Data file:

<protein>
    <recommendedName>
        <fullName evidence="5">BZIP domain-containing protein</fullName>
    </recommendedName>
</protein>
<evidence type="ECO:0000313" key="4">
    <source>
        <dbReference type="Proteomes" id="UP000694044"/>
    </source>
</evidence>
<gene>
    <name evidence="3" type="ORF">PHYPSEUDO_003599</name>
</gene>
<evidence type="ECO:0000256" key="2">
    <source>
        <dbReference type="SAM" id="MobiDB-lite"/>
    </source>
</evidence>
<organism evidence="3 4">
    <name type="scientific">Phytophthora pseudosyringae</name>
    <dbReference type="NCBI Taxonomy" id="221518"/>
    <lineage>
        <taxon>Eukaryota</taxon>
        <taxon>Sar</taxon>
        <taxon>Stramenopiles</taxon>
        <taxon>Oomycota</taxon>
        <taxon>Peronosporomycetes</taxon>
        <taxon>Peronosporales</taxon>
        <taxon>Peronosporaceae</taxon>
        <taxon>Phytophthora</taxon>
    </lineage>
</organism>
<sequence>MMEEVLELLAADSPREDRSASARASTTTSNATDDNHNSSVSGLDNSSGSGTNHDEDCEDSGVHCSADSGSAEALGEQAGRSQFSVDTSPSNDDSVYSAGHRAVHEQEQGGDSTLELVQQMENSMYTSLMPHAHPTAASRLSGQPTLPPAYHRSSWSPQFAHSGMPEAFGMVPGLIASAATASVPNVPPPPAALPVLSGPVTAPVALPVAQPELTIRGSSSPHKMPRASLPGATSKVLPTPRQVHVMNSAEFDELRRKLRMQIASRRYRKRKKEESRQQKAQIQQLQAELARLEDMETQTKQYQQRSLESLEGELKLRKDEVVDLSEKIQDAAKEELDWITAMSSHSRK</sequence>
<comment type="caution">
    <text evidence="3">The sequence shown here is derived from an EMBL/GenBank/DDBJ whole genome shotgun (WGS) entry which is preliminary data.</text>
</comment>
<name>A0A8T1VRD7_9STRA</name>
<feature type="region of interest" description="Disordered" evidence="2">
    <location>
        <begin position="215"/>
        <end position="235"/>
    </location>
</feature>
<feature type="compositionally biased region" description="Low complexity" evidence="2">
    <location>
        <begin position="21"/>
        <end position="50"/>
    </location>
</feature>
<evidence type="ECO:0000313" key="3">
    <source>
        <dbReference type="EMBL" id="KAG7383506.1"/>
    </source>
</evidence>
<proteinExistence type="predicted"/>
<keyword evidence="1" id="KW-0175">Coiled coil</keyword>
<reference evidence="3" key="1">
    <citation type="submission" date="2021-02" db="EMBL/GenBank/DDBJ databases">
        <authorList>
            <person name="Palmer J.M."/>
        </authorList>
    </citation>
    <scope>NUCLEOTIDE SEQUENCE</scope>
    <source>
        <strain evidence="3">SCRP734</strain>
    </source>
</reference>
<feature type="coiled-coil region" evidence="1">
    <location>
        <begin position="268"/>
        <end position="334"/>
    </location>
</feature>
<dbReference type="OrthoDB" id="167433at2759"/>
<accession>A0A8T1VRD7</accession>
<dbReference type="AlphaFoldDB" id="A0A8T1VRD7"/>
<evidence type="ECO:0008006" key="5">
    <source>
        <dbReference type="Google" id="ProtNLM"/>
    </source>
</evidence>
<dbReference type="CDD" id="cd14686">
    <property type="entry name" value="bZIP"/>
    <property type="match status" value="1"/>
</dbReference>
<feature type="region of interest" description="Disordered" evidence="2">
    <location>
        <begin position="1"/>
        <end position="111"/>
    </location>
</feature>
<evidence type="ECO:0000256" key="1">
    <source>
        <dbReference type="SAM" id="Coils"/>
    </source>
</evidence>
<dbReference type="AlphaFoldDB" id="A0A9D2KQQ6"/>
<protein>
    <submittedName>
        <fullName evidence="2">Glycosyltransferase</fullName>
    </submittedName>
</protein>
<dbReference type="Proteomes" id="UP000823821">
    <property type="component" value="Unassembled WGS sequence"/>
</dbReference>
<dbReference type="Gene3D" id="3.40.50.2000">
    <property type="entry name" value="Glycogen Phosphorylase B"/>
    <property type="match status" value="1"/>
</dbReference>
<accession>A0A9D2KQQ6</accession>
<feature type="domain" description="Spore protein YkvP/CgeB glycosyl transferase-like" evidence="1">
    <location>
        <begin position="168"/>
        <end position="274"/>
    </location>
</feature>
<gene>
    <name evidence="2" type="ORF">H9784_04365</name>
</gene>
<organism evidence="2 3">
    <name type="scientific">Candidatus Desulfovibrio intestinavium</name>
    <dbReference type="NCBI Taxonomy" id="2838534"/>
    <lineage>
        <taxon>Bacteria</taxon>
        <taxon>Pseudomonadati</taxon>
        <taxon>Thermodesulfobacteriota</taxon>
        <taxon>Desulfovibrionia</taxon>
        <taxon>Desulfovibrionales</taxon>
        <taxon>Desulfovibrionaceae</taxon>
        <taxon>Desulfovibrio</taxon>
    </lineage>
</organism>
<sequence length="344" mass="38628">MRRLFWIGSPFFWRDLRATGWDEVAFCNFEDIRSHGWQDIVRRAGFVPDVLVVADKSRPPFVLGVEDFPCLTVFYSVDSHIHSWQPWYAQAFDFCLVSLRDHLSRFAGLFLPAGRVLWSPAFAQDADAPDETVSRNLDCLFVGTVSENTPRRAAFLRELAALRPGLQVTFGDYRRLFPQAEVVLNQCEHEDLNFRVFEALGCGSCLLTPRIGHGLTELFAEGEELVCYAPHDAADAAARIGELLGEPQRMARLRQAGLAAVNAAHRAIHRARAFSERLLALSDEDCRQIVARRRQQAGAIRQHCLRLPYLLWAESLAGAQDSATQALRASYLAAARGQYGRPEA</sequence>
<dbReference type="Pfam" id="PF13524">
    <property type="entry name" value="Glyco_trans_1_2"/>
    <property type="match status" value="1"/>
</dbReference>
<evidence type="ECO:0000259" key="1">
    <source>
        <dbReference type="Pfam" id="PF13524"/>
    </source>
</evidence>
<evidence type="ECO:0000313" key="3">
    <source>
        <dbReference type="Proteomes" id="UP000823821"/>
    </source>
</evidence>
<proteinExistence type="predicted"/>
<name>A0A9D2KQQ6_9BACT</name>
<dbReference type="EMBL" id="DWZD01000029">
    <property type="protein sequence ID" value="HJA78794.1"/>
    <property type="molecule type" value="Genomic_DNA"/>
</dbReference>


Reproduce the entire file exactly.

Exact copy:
<protein>
    <recommendedName>
        <fullName evidence="5">BZIP domain-containing protein</fullName>
    </recommendedName>
</protein>
<evidence type="ECO:0000313" key="4">
    <source>
        <dbReference type="Proteomes" id="UP000694044"/>
    </source>
</evidence>
<gene>
    <name evidence="3" type="ORF">PHYPSEUDO_003599</name>
</gene>
<evidence type="ECO:0000256" key="2">
    <source>
        <dbReference type="SAM" id="MobiDB-lite"/>
    </source>
</evidence>
<organism evidence="3 4">
    <name type="scientific">Phytophthora pseudosyringae</name>
    <dbReference type="NCBI Taxonomy" id="221518"/>
    <lineage>
        <taxon>Eukaryota</taxon>
        <taxon>Sar</taxon>
        <taxon>Stramenopiles</taxon>
        <taxon>Oomycota</taxon>
        <taxon>Peronosporomycetes</taxon>
        <taxon>Peronosporales</taxon>
        <taxon>Peronosporaceae</taxon>
        <taxon>Phytophthora</taxon>
    </lineage>
</organism>
<sequence>MMEEVLELLAADSPREDRSASARASTTTSNATDDNHNSSVSGLDNSSGSGTNHDEDCEDSGVHCSADSGSAEALGEQAGRSQFSVDTSPSNDDSVYSAGHRAVHEQEQGGDSTLELVQQMENSMYTSLMPHAHPTAASRLSGQPTLPPAYHRSSWSPQFAHSGMPEAFGMVPGLIASAATASVPNVPPPPAALPVLSGPVTAPVALPVAQPELTIRGSSSPHKMPRASLPGATSKVLPTPRQVHVMNSAEFDELRRKLRMQIASRRYRKRKKEESRQQKAQIQQLQAELARLEDMETQTKQYQQRSLESLEGELKLRKDEVVDLSEKIQDAAKEELDWITAMSSHSRK</sequence>
<comment type="caution">
    <text evidence="3">The sequence shown here is derived from an EMBL/GenBank/DDBJ whole genome shotgun (WGS) entry which is preliminary data.</text>
</comment>
<name>A0A8T1VRD7_9STRA</name>
<feature type="region of interest" description="Disordered" evidence="2">
    <location>
        <begin position="215"/>
        <end position="235"/>
    </location>
</feature>
<feature type="compositionally biased region" description="Low complexity" evidence="2">
    <location>
        <begin position="21"/>
        <end position="50"/>
    </location>
</feature>
<evidence type="ECO:0000313" key="3">
    <source>
        <dbReference type="EMBL" id="KAG7383506.1"/>
    </source>
</evidence>
<proteinExistence type="predicted"/>
<keyword evidence="1" id="KW-0175">Coiled coil</keyword>
<reference evidence="3" key="1">
    <citation type="submission" date="2021-02" db="EMBL/GenBank/DDBJ databases">
        <authorList>
            <person name="Palmer J.M."/>
        </authorList>
    </citation>
    <scope>NUCLEOTIDE SEQUENCE</scope>
    <source>
        <strain evidence="3">SCRP734</strain>
    </source>
</reference>
<feature type="coiled-coil region" evidence="1">
    <location>
        <begin position="268"/>
        <end position="334"/>
    </location>
</feature>
<dbReference type="OrthoDB" id="167433at2759"/>
<accession>A0A8T1VRD7</accession>
<dbReference type="AlphaFoldDB" id="A0A8T1VRD7"/>
<evidence type="ECO:0008006" key="5">
    <source>
        <dbReference type="Google" id="ProtNLM"/>
    </source>
</evidence>
<dbReference type="CDD" id="cd14686">
    <property type="entry name" value="bZIP"/>
    <property type="match status" value="1"/>
</dbReference>
<feature type="region of interest" description="Disordered" evidence="2">
    <location>
        <begin position="1"/>
        <end position="111"/>
    </location>
</feature>
<evidence type="ECO:0000256" key="1">
    <source>
        <dbReference type="SAM" id="Coils"/>
    </source>
</evidence>
<dbReference type="AlphaFoldDB" id="A0A9D2KQQ6"/>
<protein>
    <submittedName>
        <fullName evidence="2">Glycosyltransferase</fullName>
    </submittedName>
</protein>
<dbReference type="Proteomes" id="UP000823821">
    <property type="component" value="Unassembled WGS sequence"/>
</dbReference>
<dbReference type="Gene3D" id="3.40.50.2000">
    <property type="entry name" value="Glycogen Phosphorylase B"/>
    <property type="match status" value="1"/>
</dbReference>
<accession>A0A9D2KQQ6</accession>
<feature type="domain" description="Spore protein YkvP/CgeB glycosyl transferase-like" evidence="1">
    <location>
        <begin position="168"/>
        <end position="274"/>
    </location>
</feature>
<gene>
    <name evidence="2" type="ORF">H9784_04365</name>
</gene>
<organism evidence="2 3">
    <name type="scientific">Candidatus Desulfovibrio intestinavium</name>
    <dbReference type="NCBI Taxonomy" id="2838534"/>
    <lineage>
        <taxon>Bacteria</taxon>
        <taxon>Pseudomonadati</taxon>
        <taxon>Thermodesulfobacteriota</taxon>
        <taxon>Desulfovibrionia</taxon>
        <taxon>Desulfovibrionales</taxon>
        <taxon>Desulfovibrionaceae</taxon>
        <taxon>Desulfovibrio</taxon>
    </lineage>
</organism>
<sequence length="344" mass="38628">MRRLFWIGSPFFWRDLRATGWDEVAFCNFEDIRSHGWQDIVRRAGFVPDVLVVADKSRPPFVLGVEDFPCLTVFYSVDSHIHSWQPWYAQAFDFCLVSLRDHLSRFAGLFLPAGRVLWSPAFAQDADAPDETVSRNLDCLFVGTVSENTPRRAAFLRELAALRPGLQVTFGDYRRLFPQAEVVLNQCEHEDLNFRVFEALGCGSCLLTPRIGHGLTELFAEGEELVCYAPHDAADAAARIGELLGEPQRMARLRQAGLAAVNAAHRAIHRARAFSERLLALSDEDCRQIVARRRQQAGAIRQHCLRLPYLLWAESLAGAQDSATQALRASYLAAARGQYGRPEA</sequence>
<dbReference type="Pfam" id="PF13524">
    <property type="entry name" value="Glyco_trans_1_2"/>
    <property type="match status" value="1"/>
</dbReference>
<evidence type="ECO:0000259" key="1">
    <source>
        <dbReference type="Pfam" id="PF13524"/>
    </source>
</evidence>
<evidence type="ECO:0000313" key="3">
    <source>
        <dbReference type="Proteomes" id="UP000823821"/>
    </source>
</evidence>
<proteinExistence type="predicted"/>
<name>A0A9D2KQQ6_9BACT</name>
<dbReference type="EMBL" id="DWZD01000029">
    <property type="protein sequence ID" value="HJA78794.1"/>
    <property type="molecule type" value="Genomic_DNA"/>
</dbReference>